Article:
Conclusion

This Slate article is sad on several levels. It shows the oversupply of news and analysis, forcing companies to seek clickbait in order to survive. It shows the Left’s increasingly desperate attempt to incite fear about climate, abandoning accurate accounts of climate science (most obvious in the disappearance of the IPCC from articles about long-term climate trends). It shows our acceptance of low-grade reporting, as we prefer “news” that supports our views rather than challenging us.

We can do better.

Next in this series — Choose your facts: learn about the El Niño from journalists or activists.

Truth Will Make You Free

For More Information

To learn more about the overall state of climate change see The Rightful Place of Science: Disasters and Climate Change by Roger Pielke Jr. (Prof of Environmental Studies at U of CO-Boulder, and Director of their Center for Science and Technology Policy Research).

If you liked this post, like us on Facebook and follow us on Twitter. See these Reference Pages for other posts about climate on the FM sites: the keys to understanding climate change and my posts about climate change. For more about the Left’s program see Appeals to fear gain little support for the Left on climate change. What next?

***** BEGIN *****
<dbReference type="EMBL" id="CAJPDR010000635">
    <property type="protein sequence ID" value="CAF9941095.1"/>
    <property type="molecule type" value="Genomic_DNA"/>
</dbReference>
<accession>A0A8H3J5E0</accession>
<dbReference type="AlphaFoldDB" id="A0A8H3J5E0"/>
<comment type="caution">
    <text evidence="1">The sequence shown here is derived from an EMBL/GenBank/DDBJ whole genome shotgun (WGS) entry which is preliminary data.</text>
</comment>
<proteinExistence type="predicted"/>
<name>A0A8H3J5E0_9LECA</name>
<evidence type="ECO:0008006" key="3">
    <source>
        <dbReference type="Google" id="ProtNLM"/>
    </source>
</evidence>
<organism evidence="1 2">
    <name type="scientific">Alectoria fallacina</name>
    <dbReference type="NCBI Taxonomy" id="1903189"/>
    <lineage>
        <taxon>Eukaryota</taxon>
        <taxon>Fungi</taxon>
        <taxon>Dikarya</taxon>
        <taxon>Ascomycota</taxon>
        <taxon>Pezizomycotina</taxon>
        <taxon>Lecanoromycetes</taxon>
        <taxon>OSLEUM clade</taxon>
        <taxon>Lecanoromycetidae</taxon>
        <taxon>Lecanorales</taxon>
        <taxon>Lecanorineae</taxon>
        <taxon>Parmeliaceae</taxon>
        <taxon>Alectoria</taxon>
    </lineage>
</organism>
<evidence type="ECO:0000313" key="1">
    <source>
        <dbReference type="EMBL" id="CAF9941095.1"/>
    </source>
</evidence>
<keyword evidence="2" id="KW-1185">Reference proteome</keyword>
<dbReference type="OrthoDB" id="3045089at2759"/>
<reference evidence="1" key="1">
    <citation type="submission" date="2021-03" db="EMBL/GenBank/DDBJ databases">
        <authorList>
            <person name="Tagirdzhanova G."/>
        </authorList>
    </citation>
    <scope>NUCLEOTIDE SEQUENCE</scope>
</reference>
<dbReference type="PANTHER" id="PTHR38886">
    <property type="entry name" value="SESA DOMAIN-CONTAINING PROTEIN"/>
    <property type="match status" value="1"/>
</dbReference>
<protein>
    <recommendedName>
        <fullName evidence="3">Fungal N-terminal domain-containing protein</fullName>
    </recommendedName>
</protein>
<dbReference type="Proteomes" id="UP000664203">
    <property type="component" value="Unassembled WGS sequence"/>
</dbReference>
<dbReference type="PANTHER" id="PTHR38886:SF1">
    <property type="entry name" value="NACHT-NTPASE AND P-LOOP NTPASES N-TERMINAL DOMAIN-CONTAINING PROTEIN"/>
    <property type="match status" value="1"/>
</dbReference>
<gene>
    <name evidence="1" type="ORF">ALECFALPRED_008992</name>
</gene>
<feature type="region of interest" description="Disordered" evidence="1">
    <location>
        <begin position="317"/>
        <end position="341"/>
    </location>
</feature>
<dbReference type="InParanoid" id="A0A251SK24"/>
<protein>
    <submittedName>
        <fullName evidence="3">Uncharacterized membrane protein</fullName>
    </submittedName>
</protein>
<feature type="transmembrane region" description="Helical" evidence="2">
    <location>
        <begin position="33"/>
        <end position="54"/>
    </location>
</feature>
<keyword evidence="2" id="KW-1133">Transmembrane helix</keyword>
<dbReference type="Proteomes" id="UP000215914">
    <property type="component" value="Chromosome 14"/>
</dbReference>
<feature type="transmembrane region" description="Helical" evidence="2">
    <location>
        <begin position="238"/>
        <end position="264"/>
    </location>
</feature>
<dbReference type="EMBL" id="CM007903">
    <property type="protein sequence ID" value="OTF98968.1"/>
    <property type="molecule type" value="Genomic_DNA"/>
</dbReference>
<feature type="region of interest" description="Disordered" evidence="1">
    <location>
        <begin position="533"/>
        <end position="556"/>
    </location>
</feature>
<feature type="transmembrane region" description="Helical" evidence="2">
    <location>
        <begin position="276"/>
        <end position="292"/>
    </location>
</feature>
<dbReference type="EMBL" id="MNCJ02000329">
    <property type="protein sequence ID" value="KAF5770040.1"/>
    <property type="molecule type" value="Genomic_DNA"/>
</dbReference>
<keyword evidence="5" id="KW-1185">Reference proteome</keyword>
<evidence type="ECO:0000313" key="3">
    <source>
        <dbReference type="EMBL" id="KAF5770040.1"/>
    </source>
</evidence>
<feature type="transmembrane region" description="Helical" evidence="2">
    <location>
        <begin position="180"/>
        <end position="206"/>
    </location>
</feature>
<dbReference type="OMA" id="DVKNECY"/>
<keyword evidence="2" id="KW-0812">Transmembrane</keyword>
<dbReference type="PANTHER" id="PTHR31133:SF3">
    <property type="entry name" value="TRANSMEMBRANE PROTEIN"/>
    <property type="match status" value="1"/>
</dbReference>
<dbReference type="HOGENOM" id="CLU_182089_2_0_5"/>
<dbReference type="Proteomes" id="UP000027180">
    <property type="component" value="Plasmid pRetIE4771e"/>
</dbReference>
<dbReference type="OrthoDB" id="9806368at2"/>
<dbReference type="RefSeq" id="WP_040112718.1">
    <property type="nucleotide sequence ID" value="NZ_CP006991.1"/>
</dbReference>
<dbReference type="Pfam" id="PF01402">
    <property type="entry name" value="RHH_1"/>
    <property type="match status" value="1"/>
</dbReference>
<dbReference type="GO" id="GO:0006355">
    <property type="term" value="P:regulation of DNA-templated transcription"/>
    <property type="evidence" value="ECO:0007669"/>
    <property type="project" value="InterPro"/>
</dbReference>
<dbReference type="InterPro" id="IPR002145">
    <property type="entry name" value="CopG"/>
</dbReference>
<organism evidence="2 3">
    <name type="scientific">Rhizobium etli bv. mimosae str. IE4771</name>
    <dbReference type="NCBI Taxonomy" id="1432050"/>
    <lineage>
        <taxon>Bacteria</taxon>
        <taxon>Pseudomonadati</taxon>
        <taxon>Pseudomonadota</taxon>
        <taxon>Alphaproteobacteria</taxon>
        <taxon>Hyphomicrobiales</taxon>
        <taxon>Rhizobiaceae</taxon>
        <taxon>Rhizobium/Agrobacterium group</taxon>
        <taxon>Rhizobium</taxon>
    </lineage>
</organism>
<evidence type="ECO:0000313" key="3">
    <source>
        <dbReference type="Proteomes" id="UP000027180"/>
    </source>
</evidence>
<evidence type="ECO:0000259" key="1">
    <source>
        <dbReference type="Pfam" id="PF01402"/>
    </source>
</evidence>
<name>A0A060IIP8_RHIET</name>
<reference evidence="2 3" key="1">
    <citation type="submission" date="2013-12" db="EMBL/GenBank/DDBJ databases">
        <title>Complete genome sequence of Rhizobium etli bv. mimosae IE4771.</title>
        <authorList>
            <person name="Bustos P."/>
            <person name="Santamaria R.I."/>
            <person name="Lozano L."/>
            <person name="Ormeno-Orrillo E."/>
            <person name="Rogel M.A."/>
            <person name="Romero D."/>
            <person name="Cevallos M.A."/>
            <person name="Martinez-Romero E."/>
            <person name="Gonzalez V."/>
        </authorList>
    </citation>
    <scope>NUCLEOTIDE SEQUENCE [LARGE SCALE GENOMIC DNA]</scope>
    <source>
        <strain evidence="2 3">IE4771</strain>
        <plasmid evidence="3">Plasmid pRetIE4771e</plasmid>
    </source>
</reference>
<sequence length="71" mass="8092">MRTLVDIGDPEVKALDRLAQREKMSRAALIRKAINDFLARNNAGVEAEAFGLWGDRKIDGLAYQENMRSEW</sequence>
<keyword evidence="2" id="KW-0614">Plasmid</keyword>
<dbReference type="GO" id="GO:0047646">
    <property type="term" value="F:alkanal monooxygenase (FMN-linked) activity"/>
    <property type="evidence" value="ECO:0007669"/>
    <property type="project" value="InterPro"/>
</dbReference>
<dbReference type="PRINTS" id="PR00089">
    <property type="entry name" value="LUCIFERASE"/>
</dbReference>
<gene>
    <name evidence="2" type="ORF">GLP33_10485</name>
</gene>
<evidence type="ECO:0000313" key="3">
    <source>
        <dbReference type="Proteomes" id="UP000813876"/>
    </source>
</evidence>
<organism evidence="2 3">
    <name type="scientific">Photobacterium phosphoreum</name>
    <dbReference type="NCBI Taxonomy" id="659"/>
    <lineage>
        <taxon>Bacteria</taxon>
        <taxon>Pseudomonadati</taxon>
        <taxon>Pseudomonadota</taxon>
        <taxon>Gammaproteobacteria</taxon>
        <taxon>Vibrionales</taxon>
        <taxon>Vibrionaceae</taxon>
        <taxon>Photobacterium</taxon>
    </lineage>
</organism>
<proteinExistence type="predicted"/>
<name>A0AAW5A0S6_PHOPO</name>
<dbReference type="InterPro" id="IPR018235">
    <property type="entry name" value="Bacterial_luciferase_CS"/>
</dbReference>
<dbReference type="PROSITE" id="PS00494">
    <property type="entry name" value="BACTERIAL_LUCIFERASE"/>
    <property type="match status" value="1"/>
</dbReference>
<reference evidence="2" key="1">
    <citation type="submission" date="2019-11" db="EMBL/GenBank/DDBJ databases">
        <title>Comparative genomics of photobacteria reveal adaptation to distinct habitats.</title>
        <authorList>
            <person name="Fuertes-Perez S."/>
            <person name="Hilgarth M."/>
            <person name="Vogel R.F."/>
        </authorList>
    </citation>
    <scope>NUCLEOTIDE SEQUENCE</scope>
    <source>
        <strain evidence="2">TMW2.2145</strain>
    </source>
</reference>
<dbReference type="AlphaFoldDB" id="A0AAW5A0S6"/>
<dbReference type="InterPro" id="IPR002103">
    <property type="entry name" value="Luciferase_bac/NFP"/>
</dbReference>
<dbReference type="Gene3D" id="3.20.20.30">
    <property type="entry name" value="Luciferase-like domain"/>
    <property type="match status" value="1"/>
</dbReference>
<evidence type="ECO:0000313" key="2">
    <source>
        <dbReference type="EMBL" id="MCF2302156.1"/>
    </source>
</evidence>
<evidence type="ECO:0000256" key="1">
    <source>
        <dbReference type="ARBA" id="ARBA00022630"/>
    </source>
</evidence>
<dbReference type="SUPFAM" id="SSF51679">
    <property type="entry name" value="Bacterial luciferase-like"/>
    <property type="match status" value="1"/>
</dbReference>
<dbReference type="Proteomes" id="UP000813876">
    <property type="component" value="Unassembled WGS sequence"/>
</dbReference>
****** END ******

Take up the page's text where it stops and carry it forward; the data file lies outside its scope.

For tips about finding reliable sources of information see Suggestions for your daily info diet. You are what you read! and Finding insights in the seas of information & misinformation.

What is an El Niño?

4 thoughts on “Worry again about a huge El Niño (droughts, floods, etc)! Or listen to the pros.

  1. Recommended is the article at Judith Curry’s site on the anchovy and its relation to El Niño: a real-time living expression of climate effects:
    ENSO and the anchovy” by Phil Salmon, 11 May 2015.

    1. Moss,

      I agree. Colin Couch described this in “Coping with Post-Democracy“, Fabian Review, Winter 2013.

      Excerpt:

      Post-democracy also makes a distinctive contribution to the character of political communication. If one looks back at the different forms of political discussion of the inter- and post-war decades one is surprised at the relative similarity of language and style in government documents, serious journalism, popular journalism, party manifestos and politicians’ public speeches. There were certainly differences of vocabulary and complexity between a serious official report designed for the policymaking community and a tabloid newspaper, but compared with today the gap was small.